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The Artist and the City

6 artworks from 6 artists across 5 galleries
The tour is ordered to begin from the Michigan Avenue entrance. If you are starting in the Modern Wing, simply do your tour in reverse order.

Take a tour inspired by the exhibition "Georgia O'Keeffe: 'My New Yorks'" and discover the varied ways other artists have responded to the hustle and bustle of urban life.


  • Model Depicting a Ritual Center


    This distinctive West Mexican sculpture depicting an ancient ceremonial center may have been included in a tomb as an offering for the afterlife. It features houselike temples populated by flute players, a drummer, conch-shell trumpeters, dancers, women with children, and animals. In the middle of the circle, a masked figure—likely the ruler—stands atop a stepped pyramid.

    "This sculpture symbolizes the way cities grow outward from a cultural or spiritual center. A similar model of a modern city might feature financial districts and cultural institutions such as art museums."

  • Ogden Avenue Bridge House Panel, Chicago, Illinois

    Scipione Del Campo

    During the Great Depression, one of the many unemployed, and now unknown, artists hired by the WPA created this stone relief for a bridge house, where the bridge tender worked. This relief casts the bridge tender as a god-like figure—not unlike Mercury, the Roman god of trade and commerce—pulling a lever to raise the bridge.

    "Chicago has more moveable bridges than any American city, and this relief was created for a bridge house at Ogden Avenue. A mix of design and mythological references highlight the practical magic of bridges—an important aspect of many cities."

  • Arrival of the Normandy Train, Gare Saint-Lazare

    Claude Monet

    The Impressionists frequently paid tribute to the modern aspects of Paris, depicting scenes of grand boulevards and modern constructions. Monet made 12 paintings of the Gare Saint-Lazare. Here, he focused on the glass-and-iron train shed, where he found an appealing combination of artificial and natural effects: the rising steam of locomotives trapped within the structure and daylight penetrating the large, glazed sections of the roof.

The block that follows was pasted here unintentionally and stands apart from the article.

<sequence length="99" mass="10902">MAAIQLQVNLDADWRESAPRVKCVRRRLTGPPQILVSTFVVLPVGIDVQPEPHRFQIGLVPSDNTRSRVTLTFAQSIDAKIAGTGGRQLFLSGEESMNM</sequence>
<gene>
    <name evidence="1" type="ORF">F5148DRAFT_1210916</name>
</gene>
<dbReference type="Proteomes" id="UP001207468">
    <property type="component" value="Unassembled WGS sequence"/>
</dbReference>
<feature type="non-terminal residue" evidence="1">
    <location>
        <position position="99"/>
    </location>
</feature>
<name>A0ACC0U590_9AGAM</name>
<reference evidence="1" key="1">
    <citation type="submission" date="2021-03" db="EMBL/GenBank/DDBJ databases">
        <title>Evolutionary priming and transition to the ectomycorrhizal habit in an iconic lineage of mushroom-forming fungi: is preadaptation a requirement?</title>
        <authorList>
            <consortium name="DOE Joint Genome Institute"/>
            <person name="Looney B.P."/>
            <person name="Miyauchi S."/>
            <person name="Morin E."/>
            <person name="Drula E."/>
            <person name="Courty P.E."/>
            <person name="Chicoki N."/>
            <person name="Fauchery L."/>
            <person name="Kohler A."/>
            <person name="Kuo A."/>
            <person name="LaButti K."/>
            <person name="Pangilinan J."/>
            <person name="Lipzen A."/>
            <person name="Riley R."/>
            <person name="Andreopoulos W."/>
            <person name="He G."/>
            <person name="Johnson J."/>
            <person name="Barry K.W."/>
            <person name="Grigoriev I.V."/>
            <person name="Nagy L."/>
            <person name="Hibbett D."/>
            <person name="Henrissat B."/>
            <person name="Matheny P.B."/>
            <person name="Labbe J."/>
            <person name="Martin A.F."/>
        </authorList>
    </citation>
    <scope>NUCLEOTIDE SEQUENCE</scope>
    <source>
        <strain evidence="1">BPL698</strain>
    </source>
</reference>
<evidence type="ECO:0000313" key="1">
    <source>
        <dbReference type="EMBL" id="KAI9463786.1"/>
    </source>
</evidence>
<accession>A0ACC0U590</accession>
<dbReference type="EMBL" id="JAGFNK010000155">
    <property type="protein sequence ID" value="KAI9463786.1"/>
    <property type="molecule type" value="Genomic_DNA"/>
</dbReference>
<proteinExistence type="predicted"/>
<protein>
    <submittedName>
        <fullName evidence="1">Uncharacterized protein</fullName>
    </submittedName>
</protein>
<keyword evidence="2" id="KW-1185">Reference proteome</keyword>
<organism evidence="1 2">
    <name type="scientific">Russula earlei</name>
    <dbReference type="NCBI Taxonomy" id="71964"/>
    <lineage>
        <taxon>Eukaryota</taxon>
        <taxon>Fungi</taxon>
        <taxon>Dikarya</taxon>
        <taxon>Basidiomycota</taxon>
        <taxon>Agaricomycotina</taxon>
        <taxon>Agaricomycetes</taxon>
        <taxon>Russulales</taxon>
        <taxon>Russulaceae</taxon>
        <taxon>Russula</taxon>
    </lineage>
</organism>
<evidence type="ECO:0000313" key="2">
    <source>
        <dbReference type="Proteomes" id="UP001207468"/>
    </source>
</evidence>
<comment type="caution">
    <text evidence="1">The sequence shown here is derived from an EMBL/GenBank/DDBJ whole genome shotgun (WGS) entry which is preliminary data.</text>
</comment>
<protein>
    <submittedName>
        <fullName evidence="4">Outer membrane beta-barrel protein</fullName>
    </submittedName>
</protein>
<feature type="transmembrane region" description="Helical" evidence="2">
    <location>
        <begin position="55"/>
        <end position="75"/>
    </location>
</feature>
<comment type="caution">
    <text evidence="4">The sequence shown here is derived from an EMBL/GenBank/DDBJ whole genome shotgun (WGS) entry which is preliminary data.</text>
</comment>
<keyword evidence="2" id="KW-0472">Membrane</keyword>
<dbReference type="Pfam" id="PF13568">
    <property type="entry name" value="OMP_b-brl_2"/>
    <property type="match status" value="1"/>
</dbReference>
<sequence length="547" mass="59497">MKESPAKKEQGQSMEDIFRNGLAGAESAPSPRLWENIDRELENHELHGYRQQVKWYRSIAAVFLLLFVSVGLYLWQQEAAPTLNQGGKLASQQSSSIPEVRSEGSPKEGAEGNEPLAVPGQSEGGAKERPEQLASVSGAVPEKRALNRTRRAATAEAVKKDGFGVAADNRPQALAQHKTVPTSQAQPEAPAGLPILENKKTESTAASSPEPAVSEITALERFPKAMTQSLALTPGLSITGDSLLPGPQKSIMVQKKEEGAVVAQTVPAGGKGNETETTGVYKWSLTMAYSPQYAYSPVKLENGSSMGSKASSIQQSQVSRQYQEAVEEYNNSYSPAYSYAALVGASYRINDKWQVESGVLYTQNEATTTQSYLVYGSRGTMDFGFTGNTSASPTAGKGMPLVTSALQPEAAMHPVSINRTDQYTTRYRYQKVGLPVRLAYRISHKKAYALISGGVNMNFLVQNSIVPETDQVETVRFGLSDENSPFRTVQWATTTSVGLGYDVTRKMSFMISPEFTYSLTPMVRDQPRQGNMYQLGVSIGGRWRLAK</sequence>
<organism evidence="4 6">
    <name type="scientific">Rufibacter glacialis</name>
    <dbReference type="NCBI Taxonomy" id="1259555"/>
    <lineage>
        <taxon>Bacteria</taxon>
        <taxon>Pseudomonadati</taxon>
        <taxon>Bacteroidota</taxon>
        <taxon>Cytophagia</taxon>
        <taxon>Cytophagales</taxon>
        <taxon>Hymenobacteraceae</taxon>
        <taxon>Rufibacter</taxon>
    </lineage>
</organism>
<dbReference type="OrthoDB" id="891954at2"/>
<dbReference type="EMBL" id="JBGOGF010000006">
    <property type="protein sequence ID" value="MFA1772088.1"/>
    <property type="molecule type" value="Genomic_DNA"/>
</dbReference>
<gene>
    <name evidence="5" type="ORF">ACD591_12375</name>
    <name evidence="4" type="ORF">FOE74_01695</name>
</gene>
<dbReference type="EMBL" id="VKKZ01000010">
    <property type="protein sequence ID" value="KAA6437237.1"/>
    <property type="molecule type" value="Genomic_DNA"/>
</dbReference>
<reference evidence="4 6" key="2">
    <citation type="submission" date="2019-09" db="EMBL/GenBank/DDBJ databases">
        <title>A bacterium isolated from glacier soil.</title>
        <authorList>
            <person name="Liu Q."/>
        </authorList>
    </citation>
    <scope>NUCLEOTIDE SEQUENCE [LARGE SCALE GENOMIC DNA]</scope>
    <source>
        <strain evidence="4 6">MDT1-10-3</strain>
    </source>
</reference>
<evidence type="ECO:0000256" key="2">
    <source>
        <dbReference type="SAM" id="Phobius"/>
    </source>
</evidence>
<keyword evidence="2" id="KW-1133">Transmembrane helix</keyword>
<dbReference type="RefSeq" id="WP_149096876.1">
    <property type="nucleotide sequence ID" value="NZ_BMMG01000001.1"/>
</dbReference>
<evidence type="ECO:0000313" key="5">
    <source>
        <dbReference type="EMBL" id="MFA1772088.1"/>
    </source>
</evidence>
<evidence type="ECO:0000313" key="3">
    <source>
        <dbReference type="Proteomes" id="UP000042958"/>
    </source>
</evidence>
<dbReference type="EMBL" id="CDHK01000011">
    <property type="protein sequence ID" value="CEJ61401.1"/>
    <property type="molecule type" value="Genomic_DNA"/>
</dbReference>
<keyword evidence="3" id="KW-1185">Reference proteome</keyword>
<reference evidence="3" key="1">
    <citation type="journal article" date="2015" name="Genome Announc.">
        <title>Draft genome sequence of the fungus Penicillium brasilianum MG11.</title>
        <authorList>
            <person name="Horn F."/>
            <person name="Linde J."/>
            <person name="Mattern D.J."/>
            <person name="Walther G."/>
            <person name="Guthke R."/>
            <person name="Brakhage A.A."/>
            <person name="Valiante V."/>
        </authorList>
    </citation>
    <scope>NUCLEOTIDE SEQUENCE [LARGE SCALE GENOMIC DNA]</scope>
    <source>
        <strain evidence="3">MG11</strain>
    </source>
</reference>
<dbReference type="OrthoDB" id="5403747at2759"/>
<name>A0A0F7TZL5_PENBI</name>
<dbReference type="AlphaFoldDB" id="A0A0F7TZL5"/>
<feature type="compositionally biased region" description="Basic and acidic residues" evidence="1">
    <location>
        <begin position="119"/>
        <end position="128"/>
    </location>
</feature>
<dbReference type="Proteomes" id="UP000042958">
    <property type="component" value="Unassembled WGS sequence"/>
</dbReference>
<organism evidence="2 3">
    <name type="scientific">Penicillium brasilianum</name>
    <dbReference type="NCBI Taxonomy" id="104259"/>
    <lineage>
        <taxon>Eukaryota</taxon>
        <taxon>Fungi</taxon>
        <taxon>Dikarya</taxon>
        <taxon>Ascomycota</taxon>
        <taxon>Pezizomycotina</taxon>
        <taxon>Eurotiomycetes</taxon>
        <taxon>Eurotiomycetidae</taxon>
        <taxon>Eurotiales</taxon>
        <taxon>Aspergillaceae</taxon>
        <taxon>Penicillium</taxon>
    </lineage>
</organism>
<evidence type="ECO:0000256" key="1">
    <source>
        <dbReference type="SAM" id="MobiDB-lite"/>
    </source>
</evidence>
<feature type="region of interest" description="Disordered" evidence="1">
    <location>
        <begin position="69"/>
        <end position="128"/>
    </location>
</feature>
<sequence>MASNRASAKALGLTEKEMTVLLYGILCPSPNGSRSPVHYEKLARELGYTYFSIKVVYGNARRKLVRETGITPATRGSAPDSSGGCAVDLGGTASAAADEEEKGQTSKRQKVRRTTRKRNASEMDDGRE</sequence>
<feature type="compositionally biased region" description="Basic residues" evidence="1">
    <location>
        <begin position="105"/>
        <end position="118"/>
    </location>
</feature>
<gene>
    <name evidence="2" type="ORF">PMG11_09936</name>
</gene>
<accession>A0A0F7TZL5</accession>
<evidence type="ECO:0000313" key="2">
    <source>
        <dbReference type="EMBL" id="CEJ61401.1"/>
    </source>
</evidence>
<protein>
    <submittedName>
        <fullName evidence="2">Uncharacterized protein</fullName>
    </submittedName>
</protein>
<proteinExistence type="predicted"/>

"From his rented Paris studio space near the Gare Saint-Lazare, Monet responded to both the industrial and natural effects of this urban setting, capturing the sensation of atmospheric changes billowing against a glass modern structure."

  • Train Station

    Walter Ellison

    Born in Georgia, Walter Ellison moved to Chicago in the 1920s, one of more than six million African Americans who left the South for the promise of a better life. After studying at the School of the Art Institute, the artist began exhibiting his paintings depicting scenes of Black Americans during the Great Migration, like this one of a segregated train station.

    "Chicago, Detroit, New York—these are the cities where Black travelers are headed in this painting of a Southern train station during Jim Crow. In contrast, white passengers, assisted by black porters, board trains to vacation in Florida."

  • Strange Worlds

    Todros Geller

    Born in Ukraine, Todros Geller immigrated to Chicago where he attended the School of the Art Institute and became an influential educator. In this work, Geller reflects on the complex blending of immigrant traditions, such as his Jewish upbringing and the modern culture of early 20th-century Chicago—a collision of “strange worlds.” The figure’s posture and expression suggest his resistance to—and perseverance in—a changing world.

    "The anonymity and busyness of city life come through in the blur of people and newspapers layered behind the main figure in this painting. The man himself stares out at the viewer from beneath the industrial bones of Chicago."

  • City Landscape

    Joan Mitchell

    Although influenced by Abstract Expressionist artists in New York in the early 1950s, Joan Mitchell did not prioritize her own self-expression. Her often exuberant abstractions were “about landscape, not about me,” she once explained. Mitchell painted large, light-filled canvases animated by loosely applied tangles of bright color—here, infused with the energy of a large metropolis.

    "While from Chicago, Mitchell spent the 1950s traveling between two other cities: Paris and New York. This work can be interpreted in various ways: a skyline and its reflection on water, the commotion of a downtown street, or the view from an airplane."

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